Wasted Energy

Washington Post
10 June 2003; Page A20

ALAN GREENSPAN, the Federal Reserve chairman, is to testify today before the House Energy Committee on an issue not usually thought to be his area of special interest: the natural gas supply. On the other side of the Capitol, senators are scheduled to vote on an amendment designed to strike a clutch of nuclear energy subsidies from the Senate version of an energy bill. What do these two events have in common?

Quite a lot, as it happens. Both touch on the issue of energy supply and U.S. dependence on oil, and both concern subsidies. Most of Mr. Greenspan's testimony will probably concern the threat to the economy posed by the high price and scarcity of natural gas, supplies of which are at their lowest level since records began. He is right to worry -- but while he's at it, he should also say a few words in opposition to a Senate plan that would enable construction of a natural gas pipeline to the lower 48 states from Alaska -- where there is ample gas -- but would set a floor for the price of gas at the same time. Energy bills in both the House and Senate would mandate a route for the pipeline through Alaska, despite evidence that routes through Canada may well be cheaper. This is unnecessary: The need for more natural gas should not be used as an excuse to force taxpayers to pay for an uncompetitive delivery system or to guarantee profits to natural gas producers well into the future.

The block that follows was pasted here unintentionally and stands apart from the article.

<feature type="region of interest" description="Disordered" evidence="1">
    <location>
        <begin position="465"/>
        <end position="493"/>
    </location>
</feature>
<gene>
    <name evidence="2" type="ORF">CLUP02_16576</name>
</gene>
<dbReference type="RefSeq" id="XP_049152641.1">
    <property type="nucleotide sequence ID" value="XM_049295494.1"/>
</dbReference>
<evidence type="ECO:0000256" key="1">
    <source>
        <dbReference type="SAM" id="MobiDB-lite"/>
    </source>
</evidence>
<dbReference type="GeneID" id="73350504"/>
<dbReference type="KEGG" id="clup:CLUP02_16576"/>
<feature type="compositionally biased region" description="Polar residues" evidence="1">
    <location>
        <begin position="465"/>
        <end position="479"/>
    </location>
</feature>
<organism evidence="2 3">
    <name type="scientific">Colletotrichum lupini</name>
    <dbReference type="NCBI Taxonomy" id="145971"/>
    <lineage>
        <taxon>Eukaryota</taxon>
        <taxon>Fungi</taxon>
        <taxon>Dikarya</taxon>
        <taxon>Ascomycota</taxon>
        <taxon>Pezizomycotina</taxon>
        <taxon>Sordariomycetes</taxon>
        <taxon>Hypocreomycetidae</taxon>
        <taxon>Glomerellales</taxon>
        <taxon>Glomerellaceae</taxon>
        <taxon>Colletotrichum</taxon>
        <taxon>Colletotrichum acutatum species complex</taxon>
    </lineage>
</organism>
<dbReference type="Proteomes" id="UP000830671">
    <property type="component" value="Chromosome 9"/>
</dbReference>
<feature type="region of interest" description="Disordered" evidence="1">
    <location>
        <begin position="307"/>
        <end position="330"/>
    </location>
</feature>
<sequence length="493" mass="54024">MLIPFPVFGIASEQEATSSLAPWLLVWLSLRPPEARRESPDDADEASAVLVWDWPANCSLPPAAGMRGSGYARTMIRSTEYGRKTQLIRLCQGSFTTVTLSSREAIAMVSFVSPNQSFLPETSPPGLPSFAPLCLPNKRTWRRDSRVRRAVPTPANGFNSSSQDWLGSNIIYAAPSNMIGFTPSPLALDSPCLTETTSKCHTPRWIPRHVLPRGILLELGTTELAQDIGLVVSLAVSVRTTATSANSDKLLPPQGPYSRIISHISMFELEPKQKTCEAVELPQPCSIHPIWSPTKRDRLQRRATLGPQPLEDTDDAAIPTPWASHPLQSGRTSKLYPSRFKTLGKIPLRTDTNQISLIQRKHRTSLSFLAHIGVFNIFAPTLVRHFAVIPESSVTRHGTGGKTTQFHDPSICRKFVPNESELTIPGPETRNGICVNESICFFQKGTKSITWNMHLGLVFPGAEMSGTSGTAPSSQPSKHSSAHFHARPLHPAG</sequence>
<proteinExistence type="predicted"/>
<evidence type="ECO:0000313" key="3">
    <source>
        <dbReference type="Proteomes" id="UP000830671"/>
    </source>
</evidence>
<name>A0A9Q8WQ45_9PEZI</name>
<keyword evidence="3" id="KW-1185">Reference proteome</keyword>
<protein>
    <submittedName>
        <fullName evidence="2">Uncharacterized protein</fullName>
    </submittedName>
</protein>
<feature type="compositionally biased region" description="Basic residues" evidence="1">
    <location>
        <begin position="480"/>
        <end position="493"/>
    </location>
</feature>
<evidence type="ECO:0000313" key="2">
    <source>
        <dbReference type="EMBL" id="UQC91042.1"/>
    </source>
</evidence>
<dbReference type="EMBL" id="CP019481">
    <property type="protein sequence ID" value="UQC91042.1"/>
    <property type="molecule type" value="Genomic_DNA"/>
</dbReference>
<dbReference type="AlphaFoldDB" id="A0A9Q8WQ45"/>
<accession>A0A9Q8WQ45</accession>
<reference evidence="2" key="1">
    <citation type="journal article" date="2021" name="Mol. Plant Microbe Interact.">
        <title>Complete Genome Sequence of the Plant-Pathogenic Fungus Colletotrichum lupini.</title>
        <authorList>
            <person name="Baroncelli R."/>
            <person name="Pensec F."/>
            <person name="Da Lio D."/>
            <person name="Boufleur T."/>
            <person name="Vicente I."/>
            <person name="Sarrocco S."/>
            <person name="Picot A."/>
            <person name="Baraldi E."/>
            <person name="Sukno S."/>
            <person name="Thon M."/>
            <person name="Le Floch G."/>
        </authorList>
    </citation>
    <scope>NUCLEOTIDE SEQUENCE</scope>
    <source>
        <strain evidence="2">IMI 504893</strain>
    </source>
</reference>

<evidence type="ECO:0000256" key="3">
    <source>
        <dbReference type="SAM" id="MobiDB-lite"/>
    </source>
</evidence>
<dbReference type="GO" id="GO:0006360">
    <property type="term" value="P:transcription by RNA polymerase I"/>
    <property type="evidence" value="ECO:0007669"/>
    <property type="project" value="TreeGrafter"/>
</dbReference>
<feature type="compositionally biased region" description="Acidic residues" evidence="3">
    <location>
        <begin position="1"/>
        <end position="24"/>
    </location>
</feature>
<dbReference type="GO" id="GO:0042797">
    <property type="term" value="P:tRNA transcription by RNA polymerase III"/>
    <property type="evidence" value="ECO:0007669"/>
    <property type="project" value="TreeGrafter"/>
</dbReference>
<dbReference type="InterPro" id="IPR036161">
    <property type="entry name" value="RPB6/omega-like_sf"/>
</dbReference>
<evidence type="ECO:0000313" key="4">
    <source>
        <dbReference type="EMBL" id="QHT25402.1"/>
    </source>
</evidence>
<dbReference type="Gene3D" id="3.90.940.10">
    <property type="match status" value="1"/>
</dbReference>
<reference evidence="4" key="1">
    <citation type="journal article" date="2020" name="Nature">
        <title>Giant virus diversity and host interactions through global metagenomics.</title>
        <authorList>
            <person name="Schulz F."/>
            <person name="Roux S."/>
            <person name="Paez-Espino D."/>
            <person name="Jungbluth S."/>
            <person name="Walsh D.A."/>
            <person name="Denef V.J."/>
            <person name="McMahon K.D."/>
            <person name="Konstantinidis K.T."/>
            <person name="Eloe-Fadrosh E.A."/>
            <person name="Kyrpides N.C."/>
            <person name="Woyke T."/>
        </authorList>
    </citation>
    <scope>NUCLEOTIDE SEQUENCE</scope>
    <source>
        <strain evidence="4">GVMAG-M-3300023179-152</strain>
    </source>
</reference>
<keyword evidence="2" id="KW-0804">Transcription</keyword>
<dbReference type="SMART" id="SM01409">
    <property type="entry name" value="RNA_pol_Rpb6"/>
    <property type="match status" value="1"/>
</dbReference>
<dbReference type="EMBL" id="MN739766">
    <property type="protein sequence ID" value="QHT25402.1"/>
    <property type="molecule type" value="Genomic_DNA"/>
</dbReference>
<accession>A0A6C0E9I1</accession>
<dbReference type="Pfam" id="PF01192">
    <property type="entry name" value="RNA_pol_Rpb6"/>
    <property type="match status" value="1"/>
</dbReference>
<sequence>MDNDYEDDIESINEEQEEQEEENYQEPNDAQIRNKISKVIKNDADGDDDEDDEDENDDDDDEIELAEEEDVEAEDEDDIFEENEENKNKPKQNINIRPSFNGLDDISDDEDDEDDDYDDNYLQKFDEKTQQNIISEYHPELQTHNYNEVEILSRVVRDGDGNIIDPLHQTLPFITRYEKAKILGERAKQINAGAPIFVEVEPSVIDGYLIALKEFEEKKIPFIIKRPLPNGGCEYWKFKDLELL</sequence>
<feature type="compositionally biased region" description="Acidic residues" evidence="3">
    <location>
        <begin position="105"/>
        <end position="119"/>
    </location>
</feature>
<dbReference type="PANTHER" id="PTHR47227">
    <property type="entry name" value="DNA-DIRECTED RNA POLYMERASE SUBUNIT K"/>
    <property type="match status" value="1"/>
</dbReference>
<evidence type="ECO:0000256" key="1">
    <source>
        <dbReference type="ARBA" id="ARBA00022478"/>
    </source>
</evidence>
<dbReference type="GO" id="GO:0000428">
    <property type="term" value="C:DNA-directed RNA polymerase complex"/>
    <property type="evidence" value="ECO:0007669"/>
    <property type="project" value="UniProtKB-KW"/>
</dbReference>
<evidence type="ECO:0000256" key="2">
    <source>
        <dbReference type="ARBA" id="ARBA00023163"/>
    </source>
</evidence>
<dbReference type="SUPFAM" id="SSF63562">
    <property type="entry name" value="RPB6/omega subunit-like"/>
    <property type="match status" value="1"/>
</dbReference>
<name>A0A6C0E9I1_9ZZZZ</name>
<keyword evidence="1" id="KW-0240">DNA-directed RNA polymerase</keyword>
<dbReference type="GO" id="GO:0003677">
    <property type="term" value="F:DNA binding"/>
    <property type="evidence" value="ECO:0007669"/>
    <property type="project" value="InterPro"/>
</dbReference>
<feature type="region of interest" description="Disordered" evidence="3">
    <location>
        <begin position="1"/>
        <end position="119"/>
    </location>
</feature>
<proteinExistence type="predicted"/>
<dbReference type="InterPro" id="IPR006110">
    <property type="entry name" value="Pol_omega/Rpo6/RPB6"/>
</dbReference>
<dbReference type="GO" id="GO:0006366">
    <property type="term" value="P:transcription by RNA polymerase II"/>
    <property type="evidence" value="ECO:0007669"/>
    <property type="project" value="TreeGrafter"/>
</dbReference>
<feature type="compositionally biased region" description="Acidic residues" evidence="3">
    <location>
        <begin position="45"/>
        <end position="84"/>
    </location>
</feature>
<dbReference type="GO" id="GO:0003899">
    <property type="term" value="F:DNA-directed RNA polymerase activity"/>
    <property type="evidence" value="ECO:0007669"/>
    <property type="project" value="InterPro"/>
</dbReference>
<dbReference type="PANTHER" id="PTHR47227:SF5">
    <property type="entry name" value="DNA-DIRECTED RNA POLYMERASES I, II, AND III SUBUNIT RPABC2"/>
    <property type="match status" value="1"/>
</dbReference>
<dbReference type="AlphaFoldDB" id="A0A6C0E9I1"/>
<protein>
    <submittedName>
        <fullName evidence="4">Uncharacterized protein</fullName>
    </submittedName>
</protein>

By the same logic, taxpayers should not be asked to provide subsidies for new nuclear power plants either. As it stands, Senate legislation would provide loan guarantees for up to half of the construction costs of new nuclear plants. According to the Congressional Budget Office, up to half of these loans might never be paid back, adding billions to the ultimate cost of the new plants to taxpayers. The senators behind the bill dispute these numbers and claim that nuclear energy is relatively cheap. But if that is so, then it ought to be up to the power industry to work out how to finance new plants, not Congress. If the Senate wants to encourage nuclear power plant construction, it should find means to do so that don't risk such a high price to the taxpayer.

Those who favor subsidies for the pipeline and for nuclear power like to point out that the oil, coal and wind industries are subsidized too, in both open and hidden ways. True, but it's a weak argument. Instead of finding new ways to spend taxpayer money, Congress should cut energy subsidies across the board. Only then will businesses and consumers be able to judge the true price of energy and make the right decisions about how much, or how little, to use.

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